Joint Letter to Congress in Response to Suspension of Military Tuition Assistance

[Editor’s Note: This is a copy of a joint letter that was sent to Capitol Hill this morning in response to the suspension of Military Tuition Assistance.]

As Presidents of some of our nation’s most innovative public and private not-for-profit colleges and universities, we write to bring to your attention the plight of thousands of college students on active military duty that have suddenly received news that their Military Tuition Assistance (MTA) benefits have been eliminated entirely. The MTA benefit has not been reduced by a percentage called for in the sequestration; instead, the program ends immediately and until further notice. We ask your assistance in helping the Department of Defense (DoD) find the necessary means to restore this vital program.

We understand that as a result of Sequestration, the DoD has had to make very difficult decisions. However, the MTA program is not only one of the finest recruiting tools available to the services, it is enormously important to enlisted personnel morale. It is also a critical element in the training necessary to carry out our nation’s most crucial missions. Collectively, our institutions have the privilege of educating a great many of the more than 325,000 active duty military students who enroll in over 800,000 classes each year, while defending our country. We have firsthand knowledge of the importance of this program to them and to their work.

Many recruits, just out of high school, enter the service with the understanding that the military will help provide them with a college education. Now, the services have eliminated that opportunity.

The best predictor of how well service members will fare in finding employment upon their return home is their level of education and professional training. The veteran unemployment rate already outpaces that of the general population. Eliminating the possibility of taking college classes or earning other academic credentials while in the military, condemns those who chose to serve their country to a rougher return to civilian life and the domestic job market. We believe that our servicemen and women deserve better.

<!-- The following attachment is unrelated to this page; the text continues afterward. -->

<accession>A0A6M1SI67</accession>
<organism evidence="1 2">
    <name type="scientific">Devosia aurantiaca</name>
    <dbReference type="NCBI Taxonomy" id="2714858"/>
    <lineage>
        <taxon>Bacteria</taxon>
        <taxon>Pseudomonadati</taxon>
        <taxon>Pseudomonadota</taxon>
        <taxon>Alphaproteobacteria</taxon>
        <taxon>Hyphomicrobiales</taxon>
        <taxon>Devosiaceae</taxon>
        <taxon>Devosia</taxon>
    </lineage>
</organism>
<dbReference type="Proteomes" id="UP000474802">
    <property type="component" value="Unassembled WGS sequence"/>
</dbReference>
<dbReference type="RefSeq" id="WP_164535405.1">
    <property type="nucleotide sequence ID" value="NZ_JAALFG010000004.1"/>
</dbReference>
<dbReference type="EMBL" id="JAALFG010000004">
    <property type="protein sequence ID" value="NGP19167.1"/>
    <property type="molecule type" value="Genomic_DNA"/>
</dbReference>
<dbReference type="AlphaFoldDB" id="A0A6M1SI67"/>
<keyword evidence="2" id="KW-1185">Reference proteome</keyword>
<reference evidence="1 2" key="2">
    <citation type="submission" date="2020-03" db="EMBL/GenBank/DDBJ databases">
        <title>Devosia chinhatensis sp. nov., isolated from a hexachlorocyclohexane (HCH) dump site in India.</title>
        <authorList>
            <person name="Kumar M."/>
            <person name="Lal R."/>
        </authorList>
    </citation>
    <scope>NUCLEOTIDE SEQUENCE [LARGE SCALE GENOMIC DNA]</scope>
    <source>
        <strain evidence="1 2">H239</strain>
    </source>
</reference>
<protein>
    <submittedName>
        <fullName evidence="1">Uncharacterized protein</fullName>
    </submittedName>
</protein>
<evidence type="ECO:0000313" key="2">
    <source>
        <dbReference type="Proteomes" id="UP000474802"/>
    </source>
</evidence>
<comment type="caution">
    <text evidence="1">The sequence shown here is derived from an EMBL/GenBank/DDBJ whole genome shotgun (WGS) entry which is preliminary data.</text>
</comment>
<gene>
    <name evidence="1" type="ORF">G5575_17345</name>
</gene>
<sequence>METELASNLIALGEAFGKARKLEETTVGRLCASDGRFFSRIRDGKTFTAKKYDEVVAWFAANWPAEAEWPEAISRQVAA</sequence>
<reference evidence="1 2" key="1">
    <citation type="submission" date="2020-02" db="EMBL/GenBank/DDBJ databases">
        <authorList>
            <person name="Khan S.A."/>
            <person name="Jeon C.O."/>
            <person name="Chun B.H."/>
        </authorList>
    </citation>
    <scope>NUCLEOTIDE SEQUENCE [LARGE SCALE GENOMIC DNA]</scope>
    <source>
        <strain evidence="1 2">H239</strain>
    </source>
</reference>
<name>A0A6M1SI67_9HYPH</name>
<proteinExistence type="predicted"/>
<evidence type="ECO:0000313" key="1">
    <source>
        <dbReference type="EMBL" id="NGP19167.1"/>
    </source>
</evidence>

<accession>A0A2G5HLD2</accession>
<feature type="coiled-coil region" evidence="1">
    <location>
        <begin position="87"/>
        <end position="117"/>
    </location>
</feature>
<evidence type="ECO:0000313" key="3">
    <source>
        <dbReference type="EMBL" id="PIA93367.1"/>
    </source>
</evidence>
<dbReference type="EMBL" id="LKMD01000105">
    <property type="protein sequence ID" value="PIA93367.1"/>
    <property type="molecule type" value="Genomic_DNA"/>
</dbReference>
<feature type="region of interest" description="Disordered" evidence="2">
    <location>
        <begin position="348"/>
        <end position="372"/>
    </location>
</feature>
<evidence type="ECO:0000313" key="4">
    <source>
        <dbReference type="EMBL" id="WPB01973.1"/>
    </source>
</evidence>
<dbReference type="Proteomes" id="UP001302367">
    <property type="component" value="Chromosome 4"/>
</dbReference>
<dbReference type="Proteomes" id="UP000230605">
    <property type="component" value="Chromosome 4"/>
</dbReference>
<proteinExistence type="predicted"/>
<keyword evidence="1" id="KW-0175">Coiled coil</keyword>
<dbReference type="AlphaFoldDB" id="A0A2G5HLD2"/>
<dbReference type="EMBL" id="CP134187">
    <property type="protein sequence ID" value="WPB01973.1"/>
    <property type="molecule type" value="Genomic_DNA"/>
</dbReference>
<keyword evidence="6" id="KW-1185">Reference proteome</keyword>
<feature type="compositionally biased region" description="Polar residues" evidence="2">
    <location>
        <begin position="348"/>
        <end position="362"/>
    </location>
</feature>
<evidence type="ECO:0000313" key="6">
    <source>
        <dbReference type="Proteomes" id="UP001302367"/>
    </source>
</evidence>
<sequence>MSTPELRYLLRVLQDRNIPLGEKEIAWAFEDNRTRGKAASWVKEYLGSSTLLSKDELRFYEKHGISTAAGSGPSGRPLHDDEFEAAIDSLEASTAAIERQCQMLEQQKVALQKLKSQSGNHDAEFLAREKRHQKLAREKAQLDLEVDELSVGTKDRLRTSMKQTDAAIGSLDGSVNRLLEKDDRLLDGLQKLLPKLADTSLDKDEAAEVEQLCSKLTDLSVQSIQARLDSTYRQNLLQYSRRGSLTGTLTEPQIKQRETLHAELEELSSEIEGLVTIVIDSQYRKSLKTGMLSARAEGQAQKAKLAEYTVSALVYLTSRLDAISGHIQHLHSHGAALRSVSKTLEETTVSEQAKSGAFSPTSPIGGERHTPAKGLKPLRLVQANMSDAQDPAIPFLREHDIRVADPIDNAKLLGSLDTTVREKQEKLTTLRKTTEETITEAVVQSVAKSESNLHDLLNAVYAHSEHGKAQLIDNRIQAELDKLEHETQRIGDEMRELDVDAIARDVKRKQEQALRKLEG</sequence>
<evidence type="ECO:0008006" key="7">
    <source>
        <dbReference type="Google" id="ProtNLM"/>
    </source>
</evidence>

We understand that some are trying to justify eliminating MTA by pointing out that active duty personnel can access their GI benefits as a substitute. That is not what they were promised upon entry to the military and the clock starts ticking on their limited GI benefits as soon as they are engaged. That means considerably fewer benefits will be available when service members return home. One is not a substitute for the other.

We also question the significance of the budget savings provided by eliminating the MTA. The long-term benefits of an educated military far out-weigh the short-term savings created by elimination.

We appreciate your leadership and support in working with the DoD to fix this misguided decision. We respectfully request your help in restoring the Military Tuition Assistance program to all the military services.


Javier Miyares, President, University of Maryland University College
George A. Pruitt, President, Thomas Edison State College
Robert Mendenhall, President, Western Governors University
Ed Klonoski, President, Charter Oak State College
Meg Benke, Acting President, Empire State College
John Ebersole, President, Excelsior College
Jack Hawkins, Chancellor, Troy University